Focusing accurately is important, autofocus may not yield good results. Manual focus by using maximum magnification to check the focus often yields better results. Then the ISO should be chosen as small as possible. You must check if you can a take pictures at the required exposure time without unsharpness due to objects moving in the scene. E.g. on a windy day tree branches may move, even your tripod may shake in the wind, requiring you to use a higher ISO to reduce the exposure time.

Then to reduce the noise further, you can use image stacking. The best results are obtained by processing your raw pictures without any noise reduction at all, and then to use image stacking to average out the noise. That way the noise is reduced without compromising on image quality. The problem with using even the best noise reduction algorithms is that they will degrade the very small scale details in your image. Fundamentally, there is no way to tell from a single picture whether some fluctuation in the gray value of a pixel is noise or whether it is a real signal.

You should use long exposure noise reduction, the camera then performs a dark frame subtraction for each shot. This is necessary to remove the hot pixels which would otherwise affect the final image, as these pixels will affect every image at the same point, so they don't get removed by averaging.

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there is no best

Best is what suits your photo. For landscape that is often low iso, relatively low shutter speed and a slow aperture. But more important the aperture your lens performs best at and fits your picture.

the fast and short answer

I don't know what your level of knowledge is so I'll do a quick guess here and answer in short that I believe you should look for sharpness in landscape photography and it's important to know that your lens performs a lot better if the aperture is closed 1 or more stops.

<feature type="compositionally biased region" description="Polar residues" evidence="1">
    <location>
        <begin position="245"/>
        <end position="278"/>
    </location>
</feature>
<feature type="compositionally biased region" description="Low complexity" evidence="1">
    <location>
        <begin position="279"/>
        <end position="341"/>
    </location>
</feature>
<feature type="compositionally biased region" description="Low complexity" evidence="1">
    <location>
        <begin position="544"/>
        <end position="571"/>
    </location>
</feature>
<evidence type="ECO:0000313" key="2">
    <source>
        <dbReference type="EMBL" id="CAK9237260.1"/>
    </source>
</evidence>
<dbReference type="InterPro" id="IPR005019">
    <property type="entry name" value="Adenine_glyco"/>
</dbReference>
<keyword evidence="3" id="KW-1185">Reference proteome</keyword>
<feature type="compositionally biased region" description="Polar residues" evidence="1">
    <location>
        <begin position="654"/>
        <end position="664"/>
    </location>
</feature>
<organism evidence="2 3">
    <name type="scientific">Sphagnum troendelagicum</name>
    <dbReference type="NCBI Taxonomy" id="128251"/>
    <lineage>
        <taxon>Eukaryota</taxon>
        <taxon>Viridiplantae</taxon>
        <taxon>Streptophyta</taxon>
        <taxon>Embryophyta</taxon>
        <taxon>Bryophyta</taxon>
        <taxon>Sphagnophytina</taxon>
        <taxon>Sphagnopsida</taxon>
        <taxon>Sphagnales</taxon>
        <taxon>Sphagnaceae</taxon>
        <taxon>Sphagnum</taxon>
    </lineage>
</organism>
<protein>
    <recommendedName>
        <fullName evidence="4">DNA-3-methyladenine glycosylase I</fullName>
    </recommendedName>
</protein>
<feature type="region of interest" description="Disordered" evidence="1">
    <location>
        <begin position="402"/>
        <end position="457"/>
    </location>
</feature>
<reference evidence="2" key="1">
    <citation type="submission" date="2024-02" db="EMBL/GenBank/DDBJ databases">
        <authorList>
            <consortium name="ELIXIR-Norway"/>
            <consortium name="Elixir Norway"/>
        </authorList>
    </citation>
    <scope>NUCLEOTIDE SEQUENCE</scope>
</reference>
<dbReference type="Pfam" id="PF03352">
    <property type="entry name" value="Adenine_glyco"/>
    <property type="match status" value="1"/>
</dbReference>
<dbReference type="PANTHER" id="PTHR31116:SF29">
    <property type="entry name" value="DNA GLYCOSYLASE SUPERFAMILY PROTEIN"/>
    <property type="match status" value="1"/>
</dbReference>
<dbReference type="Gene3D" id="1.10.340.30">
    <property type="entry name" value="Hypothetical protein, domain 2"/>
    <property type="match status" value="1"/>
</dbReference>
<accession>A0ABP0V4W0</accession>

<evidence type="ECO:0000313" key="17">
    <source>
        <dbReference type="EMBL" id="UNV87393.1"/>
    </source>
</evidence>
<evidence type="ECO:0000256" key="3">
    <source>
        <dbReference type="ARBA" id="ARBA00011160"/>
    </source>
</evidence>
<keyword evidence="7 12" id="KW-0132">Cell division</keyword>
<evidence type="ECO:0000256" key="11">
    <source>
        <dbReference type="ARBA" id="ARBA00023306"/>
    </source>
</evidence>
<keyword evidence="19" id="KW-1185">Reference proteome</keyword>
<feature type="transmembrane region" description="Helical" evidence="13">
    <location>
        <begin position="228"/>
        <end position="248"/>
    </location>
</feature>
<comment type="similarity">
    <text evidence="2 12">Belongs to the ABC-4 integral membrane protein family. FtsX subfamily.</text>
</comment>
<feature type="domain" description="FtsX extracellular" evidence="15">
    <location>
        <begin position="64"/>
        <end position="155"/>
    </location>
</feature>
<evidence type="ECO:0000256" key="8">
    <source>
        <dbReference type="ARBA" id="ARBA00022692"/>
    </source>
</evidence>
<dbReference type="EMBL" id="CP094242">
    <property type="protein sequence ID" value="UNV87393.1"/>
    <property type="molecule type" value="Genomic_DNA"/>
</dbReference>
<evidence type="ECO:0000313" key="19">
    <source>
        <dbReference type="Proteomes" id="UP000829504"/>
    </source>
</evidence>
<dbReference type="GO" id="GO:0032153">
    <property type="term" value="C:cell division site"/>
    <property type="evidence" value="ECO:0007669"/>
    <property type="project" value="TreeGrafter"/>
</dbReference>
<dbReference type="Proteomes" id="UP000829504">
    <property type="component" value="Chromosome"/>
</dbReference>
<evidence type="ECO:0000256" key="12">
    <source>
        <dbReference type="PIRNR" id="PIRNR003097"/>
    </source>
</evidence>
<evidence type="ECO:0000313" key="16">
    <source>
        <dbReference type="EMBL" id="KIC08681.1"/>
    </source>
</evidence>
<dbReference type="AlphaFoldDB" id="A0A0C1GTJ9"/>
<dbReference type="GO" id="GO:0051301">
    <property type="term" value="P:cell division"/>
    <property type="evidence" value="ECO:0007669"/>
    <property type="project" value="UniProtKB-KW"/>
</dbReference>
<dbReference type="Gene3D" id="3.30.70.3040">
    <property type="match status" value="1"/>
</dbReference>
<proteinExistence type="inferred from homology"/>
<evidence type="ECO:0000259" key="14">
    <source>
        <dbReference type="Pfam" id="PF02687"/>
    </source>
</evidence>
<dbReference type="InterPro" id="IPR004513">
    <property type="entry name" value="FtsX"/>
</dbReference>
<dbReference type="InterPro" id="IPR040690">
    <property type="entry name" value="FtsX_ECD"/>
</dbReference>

For that reason alone I wouldn't use it wide open. Also in landscape photography you often want the maximum depth of field you'll get closer to by closing the aperture ring.

more details

iso

With low or high ISO you just get more or less noise. Noise can be something you're looking for in certain situations. Often not for landscape though.

shutter

With a higher shutter speed you'll freeze motion. But you have to ask yourself if anything is moving at all in your frame and at what distance. General rule is 1/"focal length" of lens so for a 28mm (thinking landscape again) you could shoot out of your hand at 1/30.

However if you take landscape seriously you'll want a tripod and you'll be able to go longer. Again as long as you don't have anything moving in your frame.

aperture

And finally the lens aperture. I'm guessing you understand you get more depth of field with a slower aperture. There are cases where you don't want this but than you'll often also need a non wide angle lens since all wide angle lenses already have a lot of depth.

focus point

Also of relevance is the fact that your sharpness reaches 1/3 before and 2/3 after your focus point.

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    The ratio of the near and far depth of field varies from about 1:1 at MFD for most lenses to 1:∞ when focused past the hyperfocal distance. The 1:2 ratio applies somewhere in between, but is far from universal. For example, an EF 50mm f/1.4 lens on a FF body at f/5.6 is 49% front/51% rear at the MFD of 17.7 inches, is 33% front/67% rear (your 1:2 rule of thumb) at 17 feet, and is 1% front/99% rear at 48 feet just six inches shy of the hyperfocal distance of 48.5 feet. – Michael C May 12 '15 at 22:45
  • Could you explain what "a slow aperture" is? – dav1dsm1th May 13 '15 at 1:48
  • @dav1dsm1th slow aperture as in small opening like 22 -vs- fast aperture like 1.8 or big opening – hcpl May 13 '15 at 4:26